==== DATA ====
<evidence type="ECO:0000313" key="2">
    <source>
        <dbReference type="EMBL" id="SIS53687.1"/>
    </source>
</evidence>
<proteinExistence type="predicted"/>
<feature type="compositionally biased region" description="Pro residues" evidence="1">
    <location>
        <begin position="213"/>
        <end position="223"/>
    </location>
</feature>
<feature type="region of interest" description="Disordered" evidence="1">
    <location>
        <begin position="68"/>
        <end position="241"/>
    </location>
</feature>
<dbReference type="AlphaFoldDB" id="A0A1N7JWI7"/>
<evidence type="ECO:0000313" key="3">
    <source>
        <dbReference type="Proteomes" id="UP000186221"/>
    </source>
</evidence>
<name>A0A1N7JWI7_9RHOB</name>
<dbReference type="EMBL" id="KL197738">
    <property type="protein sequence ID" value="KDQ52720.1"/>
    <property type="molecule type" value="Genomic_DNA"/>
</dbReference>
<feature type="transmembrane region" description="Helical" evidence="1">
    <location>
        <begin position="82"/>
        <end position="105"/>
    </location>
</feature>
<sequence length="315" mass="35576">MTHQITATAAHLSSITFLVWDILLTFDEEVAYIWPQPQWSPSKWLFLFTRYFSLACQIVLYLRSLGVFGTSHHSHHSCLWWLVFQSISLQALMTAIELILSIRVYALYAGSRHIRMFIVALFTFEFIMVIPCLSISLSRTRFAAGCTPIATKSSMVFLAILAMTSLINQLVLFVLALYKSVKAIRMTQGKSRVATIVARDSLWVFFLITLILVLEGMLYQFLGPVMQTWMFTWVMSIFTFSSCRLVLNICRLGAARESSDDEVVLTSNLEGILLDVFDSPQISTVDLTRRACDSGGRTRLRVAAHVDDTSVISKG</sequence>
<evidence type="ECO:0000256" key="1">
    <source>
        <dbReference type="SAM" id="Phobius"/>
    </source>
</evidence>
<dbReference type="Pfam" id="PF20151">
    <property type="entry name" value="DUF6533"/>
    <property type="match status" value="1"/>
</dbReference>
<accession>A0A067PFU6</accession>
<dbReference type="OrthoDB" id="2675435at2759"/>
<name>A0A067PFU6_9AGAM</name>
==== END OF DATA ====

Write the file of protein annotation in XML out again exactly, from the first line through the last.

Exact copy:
<evidence type="ECO:0000313" key="2">
    <source>
        <dbReference type="EMBL" id="SIS53687.1"/>
    </source>
</evidence>
<proteinExistence type="predicted"/>
<feature type="compositionally biased region" description="Pro residues" evidence="1">
    <location>
        <begin position="213"/>
        <end position="223"/>
    </location>
</feature>
<feature type="region of interest" description="Disordered" evidence="1">
    <location>
        <begin position="68"/>
        <end position="241"/>
    </location>
</feature>
<dbReference type="AlphaFoldDB" id="A0A1N7JWI7"/>
<evidence type="ECO:0000313" key="3">
    <source>
        <dbReference type="Proteomes" id="UP000186221"/>
    </source>
</evidence>
<name>A0A1N7JWI7_9RHOB</name>
<dbReference type="EMBL" id="KL197738">
    <property type="protein sequence ID" value="KDQ52720.1"/>
    <property type="molecule type" value="Genomic_DNA"/>
</dbReference>
<feature type="transmembrane region" description="Helical" evidence="1">
    <location>
        <begin position="82"/>
        <end position="105"/>
    </location>
</feature>
<sequence length="315" mass="35576">MTHQITATAAHLSSITFLVWDILLTFDEEVAYIWPQPQWSPSKWLFLFTRYFSLACQIVLYLRSLGVFGTSHHSHHSCLWWLVFQSISLQALMTAIELILSIRVYALYAGSRHIRMFIVALFTFEFIMVIPCLSISLSRTRFAAGCTPIATKSSMVFLAILAMTSLINQLVLFVLALYKSVKAIRMTQGKSRVATIVARDSLWVFFLITLILVLEGMLYQFLGPVMQTWMFTWVMSIFTFSSCRLVLNICRLGAARESSDDEVVLTSNLEGILLDVFDSPQISTVDLTRRACDSGGRTRLRVAAHVDDTSVISKG</sequence>
<evidence type="ECO:0000256" key="1">
    <source>
        <dbReference type="SAM" id="Phobius"/>
    </source>
</evidence>
<dbReference type="Pfam" id="PF20151">
    <property type="entry name" value="DUF6533"/>
    <property type="match status" value="1"/>
</dbReference>
<accession>A0A067PFU6</accession>
<dbReference type="OrthoDB" id="2675435at2759"/>
<name>A0A067PFU6_9AGAM</name>